Because the electroactivity in neutral buffer solution is an important factor for TSPR biosensor applications, we further explored CV and TSPR properties of PABA films in neutral PBS solution. Figure 4(a) shows CV traces indicating electroactivity of the obtained PABA film in PBS solution on BD-R grating substrate. The potential range was from −0.2 V to 0.4 V for 1 cycle at various scan rates. The doping and dedoping peaks were obviously seen at about 0.15 and 0.02 V, respectively. The kinetic data during this experiment was also recorded for monitoring the change in transmission intensity as shown in Figure 4(b). The transmission intensity was decreased during doping process and increased during dedoping process. This kinetic data was consistent with the above kinetic data obtained during electropolymerization. To further study the electroactivity of the PABA film on grating substrate, the TSPR spectra of the film during applying constant potentials (−0.2 V, 0.02 V, 0.15 V and open circuit) for 2 min were recorded in neutral PBS solution as shown in Figure 4(c). The TSPR peak intensity was obviously increased upon doped state at 0.15 V and dedoped state at 0.02 V, respectively, comparing with an open circuit potential. This may correspond to the change in electrochromic properties of the surface upon applied potentials. Moreover, the TSPR peak was shifted to shorter wavelength upon applying constant potential of −0.2 V which is a neutral state of the PABA film. This is due to the change in the dielectric constant both real and imaginary parts of the film. The dramatical change was also observed in the previous work . This would be an advantage for construction of electrochemically controlled immunosensor under several applied potentials monitoring by TSPR spectroscopy in future work.
3.3. Construction of Immunosensor for Label-Free Detection of Human IgG
The procedure for construction of immunosensor from the obtained electropolymerized PABA thin film was previously reported in the details by our group . In this present study, we examined the construction of immunosensor at constant potential of an open circuit for all immunosensing experiments. The TSPR spectra were obtained after each modification step including binding of anti-human IgG and human IgG in PBS solution on both DVD-R and BD-R substrates. Figure 5 shows the example of TSPR spectra after injection of 100 μg/mL anti-human IgG and human IgG, respectively, 5 μg/mL for BD-R (Figure 5(a)), and 10 μg/mL for DVD-R (Figure 5(b)). Shift of TSPR intensity was observed to be increased after injection of anti-human IgG to the PABA film on both substrates. However, after subsequent injection of human IgG, the intensity was decreased for BD-R substrate whereas it was increased for DVD-R substrate. This can be concluded that the intensity change corresponds to the immobilization of anti-human IgG on the PABA surface and binding of anti-human IgG with human IgG. The shifts of transmission intensity as a function of human IgG concentrations are shown in the inset of Figure 5(a) for BD-R and Figure 5(b) for DVD-R substrate. These preliminary results clearly indicate that the TSPR technique is applicable as a simple tool for sensitive biosensors.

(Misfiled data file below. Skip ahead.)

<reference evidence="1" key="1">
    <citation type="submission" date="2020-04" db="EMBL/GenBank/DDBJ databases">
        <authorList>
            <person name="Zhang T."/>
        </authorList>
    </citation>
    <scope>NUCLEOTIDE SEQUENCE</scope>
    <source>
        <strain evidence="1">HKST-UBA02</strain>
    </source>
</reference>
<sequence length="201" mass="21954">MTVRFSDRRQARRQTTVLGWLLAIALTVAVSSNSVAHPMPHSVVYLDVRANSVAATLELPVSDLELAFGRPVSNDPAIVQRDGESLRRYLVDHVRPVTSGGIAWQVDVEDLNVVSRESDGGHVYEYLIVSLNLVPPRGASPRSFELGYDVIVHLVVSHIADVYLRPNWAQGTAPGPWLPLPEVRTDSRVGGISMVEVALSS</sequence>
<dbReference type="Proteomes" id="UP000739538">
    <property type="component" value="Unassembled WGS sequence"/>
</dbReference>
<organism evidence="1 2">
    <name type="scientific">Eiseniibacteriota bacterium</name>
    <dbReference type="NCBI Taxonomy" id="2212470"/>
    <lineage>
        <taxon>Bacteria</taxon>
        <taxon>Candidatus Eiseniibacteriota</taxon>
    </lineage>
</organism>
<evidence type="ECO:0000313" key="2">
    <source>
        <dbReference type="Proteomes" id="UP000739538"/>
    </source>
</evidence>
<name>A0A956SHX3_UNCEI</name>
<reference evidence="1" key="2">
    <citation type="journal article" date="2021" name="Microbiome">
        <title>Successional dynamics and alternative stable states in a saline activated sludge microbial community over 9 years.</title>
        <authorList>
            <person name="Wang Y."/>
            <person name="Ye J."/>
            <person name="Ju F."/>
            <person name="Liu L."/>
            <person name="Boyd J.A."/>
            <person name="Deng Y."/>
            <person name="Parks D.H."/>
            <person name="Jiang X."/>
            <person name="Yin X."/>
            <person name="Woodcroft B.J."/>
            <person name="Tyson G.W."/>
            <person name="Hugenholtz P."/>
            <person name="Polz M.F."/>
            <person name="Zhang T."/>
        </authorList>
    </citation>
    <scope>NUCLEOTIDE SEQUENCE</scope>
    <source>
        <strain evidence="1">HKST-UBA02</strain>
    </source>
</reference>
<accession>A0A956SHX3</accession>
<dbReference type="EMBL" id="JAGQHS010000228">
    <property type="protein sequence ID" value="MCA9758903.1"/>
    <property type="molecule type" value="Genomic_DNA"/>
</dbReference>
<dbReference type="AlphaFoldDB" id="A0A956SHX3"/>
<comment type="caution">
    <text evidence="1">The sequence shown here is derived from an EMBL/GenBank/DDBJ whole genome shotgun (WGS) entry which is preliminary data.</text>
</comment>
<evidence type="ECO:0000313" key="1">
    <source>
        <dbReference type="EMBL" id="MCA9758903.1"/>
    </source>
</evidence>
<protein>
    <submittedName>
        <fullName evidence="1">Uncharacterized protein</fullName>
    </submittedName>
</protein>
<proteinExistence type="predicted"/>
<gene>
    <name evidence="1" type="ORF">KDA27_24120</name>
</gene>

The combination of electrochemical technique and transmission surface plasmon resonance (TSPR) technique was used for in situ monitoring of the changes during electropolymerization of poly(3-aminobenzoic acid) (PABA) film and studying the doping/dedoping properties of the obtained film on discontinuous gold-coated commercial BD-R and DVD-R grating substrates. The kinetic data during the electropolymerization obtained from this combined technique showed the changes in transmission intensity during doping and dedoping processes indicating the changes of electrochemical/electrochromic properties. The formation of the film on the substrates was confirmed from the TSPR spectra, which taken before and after electropolymerization, resulting in shifting to higher wavelength after electropolymerization. For further application in immunosensor, the obtained PABA film showed a good electroactivity in neutral phosphate buffer solution. The doping/dedoping process of the film in this neutral buffer solution was also studied by in situ EC-TSPR spectroscopy. The intensity of transmission maximum wavelength of the TSPR spectra was changed during sensing experiment of human IgG under an open circuit potential.
Conflict of Interests
The authors declare that there is no conflict of interests regarding the publication of this paper.
The authors would like to acknowledge the Research Grant for New Scholar (MRG5580133) from the Thailand Research Fund (TRF), Thailand’s Office of the Higher Education Commission (CHE), and Chiang Mai University.